safe, healthy playroom
Illustration: Erica-Lynn Huberty
PLANNING FOR PLAY

When designing a playroom, you'll need to include plenty of play and crafting stations to keep your youngster busy. But make sure there's enough adult-sized seating so grown-ups can enjoy the space, too.

As the mother of a 4-year-old, and a fairly avid environmentalist, I know firsthand that "green" design can contribute to a beautiful playroom that you and your children will enjoy. All you need are some readily available, sustainable materials and some outside-the-box thinking. Here's how I would approach it.



1. Materials

The key to a successful playroom is to make it a place adults will also want to spend time in. That means not skimping on the design elements: architectural details, interesting colors and furnishings, and comfortable fabrics. Besides, children are often far more visually sophisticated and aesthetically sensitive than we give them credit for.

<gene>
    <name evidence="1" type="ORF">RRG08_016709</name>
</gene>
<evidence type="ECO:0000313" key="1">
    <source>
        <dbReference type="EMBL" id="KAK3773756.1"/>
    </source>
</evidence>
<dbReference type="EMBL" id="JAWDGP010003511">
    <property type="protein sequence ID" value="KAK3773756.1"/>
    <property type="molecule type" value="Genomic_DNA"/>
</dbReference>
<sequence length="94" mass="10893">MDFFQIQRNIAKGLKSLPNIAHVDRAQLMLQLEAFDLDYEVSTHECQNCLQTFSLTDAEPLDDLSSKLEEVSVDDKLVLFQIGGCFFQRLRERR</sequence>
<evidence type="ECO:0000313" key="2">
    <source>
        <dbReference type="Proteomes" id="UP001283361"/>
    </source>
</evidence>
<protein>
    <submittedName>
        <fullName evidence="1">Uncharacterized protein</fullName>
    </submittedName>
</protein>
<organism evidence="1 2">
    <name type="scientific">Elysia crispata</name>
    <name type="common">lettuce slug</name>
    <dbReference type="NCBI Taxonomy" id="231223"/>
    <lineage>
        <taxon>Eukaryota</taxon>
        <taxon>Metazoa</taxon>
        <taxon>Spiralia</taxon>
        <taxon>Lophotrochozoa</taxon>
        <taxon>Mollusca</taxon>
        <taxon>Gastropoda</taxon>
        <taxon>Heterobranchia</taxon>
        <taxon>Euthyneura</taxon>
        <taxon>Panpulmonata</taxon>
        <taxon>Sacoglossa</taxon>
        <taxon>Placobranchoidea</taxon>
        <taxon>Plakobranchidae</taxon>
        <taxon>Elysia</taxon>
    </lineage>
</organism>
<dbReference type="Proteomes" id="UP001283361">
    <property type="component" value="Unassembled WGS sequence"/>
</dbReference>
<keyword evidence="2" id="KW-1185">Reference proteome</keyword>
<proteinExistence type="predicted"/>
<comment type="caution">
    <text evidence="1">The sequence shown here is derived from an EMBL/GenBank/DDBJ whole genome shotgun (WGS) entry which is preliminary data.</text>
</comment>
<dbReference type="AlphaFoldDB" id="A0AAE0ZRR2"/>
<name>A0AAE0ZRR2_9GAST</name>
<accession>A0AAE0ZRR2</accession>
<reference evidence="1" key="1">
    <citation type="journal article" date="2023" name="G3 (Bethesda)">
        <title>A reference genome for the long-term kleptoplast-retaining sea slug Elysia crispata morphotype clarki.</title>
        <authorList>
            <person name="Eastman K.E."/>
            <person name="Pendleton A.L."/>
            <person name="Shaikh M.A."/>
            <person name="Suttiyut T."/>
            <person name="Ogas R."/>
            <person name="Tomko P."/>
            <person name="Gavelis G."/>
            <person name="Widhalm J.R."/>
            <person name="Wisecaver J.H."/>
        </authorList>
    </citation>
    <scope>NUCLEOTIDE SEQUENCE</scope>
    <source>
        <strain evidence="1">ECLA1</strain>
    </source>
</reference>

A playroom is one of the best places to use natural materials because in addition to being earth-friendly, they're also people-friendly. All-cotton fabrics and rugs resist mildew and clean up easily, which means they are healthier for children, who are more susceptible to allergic reactions from chemicals, mold, dust, and dander. Plus, many natural materials hold up better than their synthetic counterparts.



On the floor, consider cork, which is hypoallergenic, has a low-static surface so it resists collecting dust and pet hair, and can withstand moisture. It comes in easy-to-install planks or tiles and is as easy to maintain as hardwood. Cork is also soft underfoot, which makes crawling around more comfortable for kids. For the walls, you can now get low-VOC, water-based paints in a rainbow of colors from major brands like Benjamin Moore.

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